How Democracies Die: What History Reveals About Our Future

How Democracies Die: What History Reveals About Our Future Donald Trump s presidency has raised a question that many of us never thought we d be asking Is our democracy in danger Harvard professors Steven Levitsky and Daniel Ziblatt have spent than twenty years studying the breakdown of democracies in Europe and Latin America, and they believe the answer is yes Democracy no longer ends with a bang in a revolution or military coup but with a whimper the slow, steady weakening of critical institutions, such as the judiciary and the press, and the gradual erosion of long standing political norms The good news is that there are several exit ramps on the road to authoritarianism The bad news is that, by electing Trump, we have already passed the first oneDrawing on decades of research and a wide range of historical and global examples, from s Europe to contemporary Hungary, Turkey, and Venezuela, to the American South during Jim Crow, Levitsky and Ziblatt show how democracies die and how ours can be saved

About the Author: Steven Levitsky

Steven Levitsky is Professor of Government at Harvard University His research interests include political parties, authoritarianism and democratization, and weak and informal institutions, with a focus on Latin America He is author of Transforming Labor Based Parties in Latin America Argentine Peronism in Comparative Perspective 2003 , co author with Lucan Way of Competitive Authoritarianism Hybrid Regimes after the Cold War 2010 , and co editor of Argentine Democracy The Politics of Institutional Weakness 2005 Informal Institutions and Democracy Lessons from Latin America 2006 and The Resurgence of the Left in Latin America 2011 He is currently engaged in research on the durability of revolutionary regimes, the relationship between populism and competitive authoritarianism, problems of party building in contemporary Latin America, and party collapse and its consequences for democracy in Peru.

10 thoughts on “How Democracies Die: What History Reveals About Our Future

  1. says:

    I have not read Fire and Fury and doubt that I will It seems too much like gossip to me, and too similar to the truckload of OBAMA IS DESTROYING AMERICA books that occurred during the last administration But I bought How Democracy Dies the first day it came out, and read it in an evening because it gives exactly the kind of historical analy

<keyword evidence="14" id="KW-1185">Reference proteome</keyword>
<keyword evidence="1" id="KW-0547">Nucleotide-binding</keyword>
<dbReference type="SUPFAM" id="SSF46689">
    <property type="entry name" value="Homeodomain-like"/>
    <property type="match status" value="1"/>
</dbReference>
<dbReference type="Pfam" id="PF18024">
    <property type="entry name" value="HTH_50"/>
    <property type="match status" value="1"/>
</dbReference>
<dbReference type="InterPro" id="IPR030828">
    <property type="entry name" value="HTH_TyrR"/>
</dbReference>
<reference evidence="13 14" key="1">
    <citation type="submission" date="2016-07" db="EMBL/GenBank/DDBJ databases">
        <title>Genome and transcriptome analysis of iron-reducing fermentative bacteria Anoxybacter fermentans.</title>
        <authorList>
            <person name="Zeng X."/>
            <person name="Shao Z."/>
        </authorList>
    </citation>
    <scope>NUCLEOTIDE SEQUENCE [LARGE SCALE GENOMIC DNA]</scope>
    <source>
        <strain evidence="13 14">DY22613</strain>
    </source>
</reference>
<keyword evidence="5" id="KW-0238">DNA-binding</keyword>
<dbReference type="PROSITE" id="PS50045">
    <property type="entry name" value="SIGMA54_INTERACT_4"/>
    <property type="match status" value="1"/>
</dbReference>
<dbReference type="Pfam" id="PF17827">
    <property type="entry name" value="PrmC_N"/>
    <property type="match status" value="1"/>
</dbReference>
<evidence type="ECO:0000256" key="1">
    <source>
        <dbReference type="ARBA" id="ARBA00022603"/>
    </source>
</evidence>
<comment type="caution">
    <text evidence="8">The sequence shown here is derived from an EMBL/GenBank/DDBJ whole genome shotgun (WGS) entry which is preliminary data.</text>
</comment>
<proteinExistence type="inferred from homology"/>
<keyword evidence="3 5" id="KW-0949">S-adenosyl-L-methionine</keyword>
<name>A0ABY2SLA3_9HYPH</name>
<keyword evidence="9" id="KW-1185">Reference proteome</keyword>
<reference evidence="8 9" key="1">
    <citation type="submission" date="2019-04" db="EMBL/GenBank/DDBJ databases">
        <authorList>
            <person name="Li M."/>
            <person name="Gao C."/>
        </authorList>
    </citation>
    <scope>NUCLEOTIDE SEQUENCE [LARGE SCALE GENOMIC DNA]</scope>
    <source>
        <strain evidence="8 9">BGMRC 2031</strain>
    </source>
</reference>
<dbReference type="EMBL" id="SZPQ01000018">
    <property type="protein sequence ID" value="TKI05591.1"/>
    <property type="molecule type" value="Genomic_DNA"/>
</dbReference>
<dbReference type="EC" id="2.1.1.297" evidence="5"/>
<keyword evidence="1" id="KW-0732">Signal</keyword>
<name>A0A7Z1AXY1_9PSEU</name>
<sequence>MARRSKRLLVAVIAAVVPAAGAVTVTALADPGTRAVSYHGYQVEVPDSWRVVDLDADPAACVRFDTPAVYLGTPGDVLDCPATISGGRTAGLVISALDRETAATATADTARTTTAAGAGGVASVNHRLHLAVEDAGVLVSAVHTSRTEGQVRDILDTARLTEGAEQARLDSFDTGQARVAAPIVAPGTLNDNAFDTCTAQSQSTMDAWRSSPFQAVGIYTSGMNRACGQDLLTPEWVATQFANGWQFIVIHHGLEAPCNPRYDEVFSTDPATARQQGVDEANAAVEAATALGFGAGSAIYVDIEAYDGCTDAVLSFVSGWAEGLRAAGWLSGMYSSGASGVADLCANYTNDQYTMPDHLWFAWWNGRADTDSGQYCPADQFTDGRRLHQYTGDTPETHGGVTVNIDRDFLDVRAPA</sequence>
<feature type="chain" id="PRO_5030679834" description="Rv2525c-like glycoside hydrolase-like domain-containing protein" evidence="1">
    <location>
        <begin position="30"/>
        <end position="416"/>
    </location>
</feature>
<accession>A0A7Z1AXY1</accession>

2. says:

    Two basic norms have preserved America s checks and balances in ways we have come to take for granted mutual toleration, or the understanding that competing parties accept one another as legitimate rivals, and forbearance, or the idea that politicians should exercise restraint in deploying their institutional prerogatives Well, there is a rea

  3. says:

    This is a well researched analysis of the factors leading to the death of democracies, the signs of the rise of authoritarianism and the threats to the checks and balances that were supposed to prevent the election of demagogues It outlines strategies employed by elected authoritarians to consolidate their control capture the referees, sideline

  4. says:

    This book delivers autopsies of various democracies from 30,000 feet Hitler, Hugo Chavez, Pinochet, Trump somehow all get blended into this survey So the bulk of the book works as an introductory history course That s fine, but the rise of Hitler, for example, is old information What I am looking for at this point is what to do to save democracy

  5. says:

    Below is how the authors see the need for this book and its purpose This is how we tend to think of democracies dying at the hands of men with guns During the Cold War, coups d tat accounted for nearly three out of every four democratic breakdowns Democracies in Argentina, Brazil, the Dominican Republic, Ghana, Greece, Guatemala, Nigeria, Pakistan,

  6. says:

    I found this book fascinating Ziblatt and Levitsky are respected scholars in the field of democracy studies They teach at Harvard University.The book is well written and researched It is written in an easy to read style that is easy for the lay person to follow The first part of the book reviewed how democracies around the world have fallen to author

  7. says:

    I want you to see this man He s the reason why I had to read this book.I ll be honest I m not the biggest fan of America I m rather indifferent about them but I m also aware of the importance of this country for the rest of the world So like many people I was concern when Donald Trump got into power specially because I had seen a man like that I m 20 y

  8. says:

    This may be the worst well written book I have ever read That is, most awful books are bad in their writing, bad in their organization, bad in their reasoning, and bad in their typesetting No such badness is evident here How Democracies Die hits all the points it intends to, and reads crisply and smoothly But it is ruined by a meta problem its utter clue

  9. says:

    This book is a sobering consideration of how democratic governments have, through subtle and even legal steps, evolved into authoritarian states If American norms political interaction not legislated but tacitly agreed upon continue to be eroded we, too, could quickly find ourselves watching the last days of a democratic America.The authors present the his

  10. says:

    How Democracies Die What History Reveals About Our Future by Steven Levitsky and Daniel Ziblatt is an examination of the Donald Trump presidency in the United States, and its tendencies toward authoritarianism The authors are both adept at examining Latin American politics and similar subjects in countries like Argentina, Peru, Ecuador and Brazil, and there

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